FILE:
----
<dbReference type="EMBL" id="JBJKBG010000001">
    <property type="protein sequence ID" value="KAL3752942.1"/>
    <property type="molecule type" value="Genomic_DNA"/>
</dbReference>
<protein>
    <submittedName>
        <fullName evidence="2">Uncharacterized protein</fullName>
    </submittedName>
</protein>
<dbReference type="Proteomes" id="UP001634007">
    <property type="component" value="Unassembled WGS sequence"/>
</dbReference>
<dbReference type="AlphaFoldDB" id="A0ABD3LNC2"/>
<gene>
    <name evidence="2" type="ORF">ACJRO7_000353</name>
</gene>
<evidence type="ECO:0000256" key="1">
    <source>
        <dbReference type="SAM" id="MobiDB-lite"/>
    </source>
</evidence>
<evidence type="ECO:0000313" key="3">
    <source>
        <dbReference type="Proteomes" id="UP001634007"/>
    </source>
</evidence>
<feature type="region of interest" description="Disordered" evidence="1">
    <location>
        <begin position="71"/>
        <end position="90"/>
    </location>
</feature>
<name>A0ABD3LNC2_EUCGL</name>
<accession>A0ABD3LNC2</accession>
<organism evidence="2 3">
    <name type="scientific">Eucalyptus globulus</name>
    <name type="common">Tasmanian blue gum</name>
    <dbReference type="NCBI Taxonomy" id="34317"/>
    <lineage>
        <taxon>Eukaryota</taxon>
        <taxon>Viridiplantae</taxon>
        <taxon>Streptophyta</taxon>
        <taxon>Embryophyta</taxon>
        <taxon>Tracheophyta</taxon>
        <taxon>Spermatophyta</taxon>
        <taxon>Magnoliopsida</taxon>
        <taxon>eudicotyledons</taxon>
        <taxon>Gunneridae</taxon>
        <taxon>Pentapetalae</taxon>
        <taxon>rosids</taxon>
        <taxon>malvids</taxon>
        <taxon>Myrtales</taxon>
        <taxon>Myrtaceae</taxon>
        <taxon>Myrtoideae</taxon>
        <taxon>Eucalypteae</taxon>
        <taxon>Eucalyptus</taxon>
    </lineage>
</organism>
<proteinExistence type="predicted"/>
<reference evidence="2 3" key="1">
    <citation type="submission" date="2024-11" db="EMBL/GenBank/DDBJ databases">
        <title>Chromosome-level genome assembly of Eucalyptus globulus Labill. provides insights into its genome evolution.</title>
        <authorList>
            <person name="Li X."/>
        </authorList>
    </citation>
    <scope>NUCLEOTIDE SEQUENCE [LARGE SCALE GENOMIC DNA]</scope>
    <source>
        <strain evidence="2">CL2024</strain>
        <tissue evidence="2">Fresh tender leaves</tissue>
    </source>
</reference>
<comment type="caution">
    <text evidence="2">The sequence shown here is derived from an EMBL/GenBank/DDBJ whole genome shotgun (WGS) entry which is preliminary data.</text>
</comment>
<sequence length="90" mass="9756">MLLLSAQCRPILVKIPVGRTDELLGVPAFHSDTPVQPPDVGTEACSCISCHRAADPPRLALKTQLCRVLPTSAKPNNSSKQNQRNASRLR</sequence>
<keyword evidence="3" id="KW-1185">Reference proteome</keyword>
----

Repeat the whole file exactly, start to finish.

<dbReference type="EMBL" id="JBJKBG010000001">
    <property type="protein sequence ID" value="KAL3752942.1"/>
    <property type="molecule type" value="Genomic_DNA"/>
</dbReference>
<protein>
    <submittedName>
        <fullName evidence="2">Uncharacterized protein</fullName>
    </submittedName>
</protein>
<dbReference type="Proteomes" id="UP001634007">
    <property type="component" value="Unassembled WGS sequence"/>
</dbReference>
<dbReference type="AlphaFoldDB" id="A0ABD3LNC2"/>
<gene>
    <name evidence="2" type="ORF">ACJRO7_000353</name>
</gene>
<evidence type="ECO:0000256" key="1">
    <source>
        <dbReference type="SAM" id="MobiDB-lite"/>
    </source>
</evidence>
<evidence type="ECO:0000313" key="3">
    <source>
        <dbReference type="Proteomes" id="UP001634007"/>
    </source>
</evidence>
<feature type="region of interest" description="Disordered" evidence="1">
    <location>
        <begin position="71"/>
        <end position="90"/>
    </location>
</feature>
<name>A0ABD3LNC2_EUCGL</name>
<accession>A0ABD3LNC2</accession>
<organism evidence="2 3">
    <name type="scientific">Eucalyptus globulus</name>
    <name type="common">Tasmanian blue gum</name>
    <dbReference type="NCBI Taxonomy" id="34317"/>
    <lineage>
        <taxon>Eukaryota</taxon>
        <taxon>Viridiplantae</taxon>
        <taxon>Streptophyta</taxon>
        <taxon>Embryophyta</taxon>
        <taxon>Tracheophyta</taxon>
        <taxon>Spermatophyta</taxon>
        <taxon>Magnoliopsida</taxon>
        <taxon>eudicotyledons</taxon>
        <taxon>Gunneridae</taxon>
        <taxon>Pentapetalae</taxon>
        <taxon>rosids</taxon>
        <taxon>malvids</taxon>
        <taxon>Myrtales</taxon>
        <taxon>Myrtaceae</taxon>
        <taxon>Myrtoideae</taxon>
        <taxon>Eucalypteae</taxon>
        <taxon>Eucalyptus</taxon>
    </lineage>
</organism>
<proteinExistence type="predicted"/>
<reference evidence="2 3" key="1">
    <citation type="submission" date="2024-11" db="EMBL/GenBank/DDBJ databases">
        <title>Chromosome-level genome assembly of Eucalyptus globulus Labill. provides insights into its genome evolution.</title>
        <authorList>
            <person name="Li X."/>
        </authorList>
    </citation>
    <scope>NUCLEOTIDE SEQUENCE [LARGE SCALE GENOMIC DNA]</scope>
    <source>
        <strain evidence="2">CL2024</strain>
        <tissue evidence="2">Fresh tender leaves</tissue>
    </source>
</reference>
<comment type="caution">
    <text evidence="2">The sequence shown here is derived from an EMBL/GenBank/DDBJ whole genome shotgun (WGS) entry which is preliminary data.</text>
</comment>
<sequence length="90" mass="9756">MLLLSAQCRPILVKIPVGRTDELLGVPAFHSDTPVQPPDVGTEACSCISCHRAADPPRLALKTQLCRVLPTSAKPNNSSKQNQRNASRLR</sequence>
<keyword evidence="3" id="KW-1185">Reference proteome</keyword>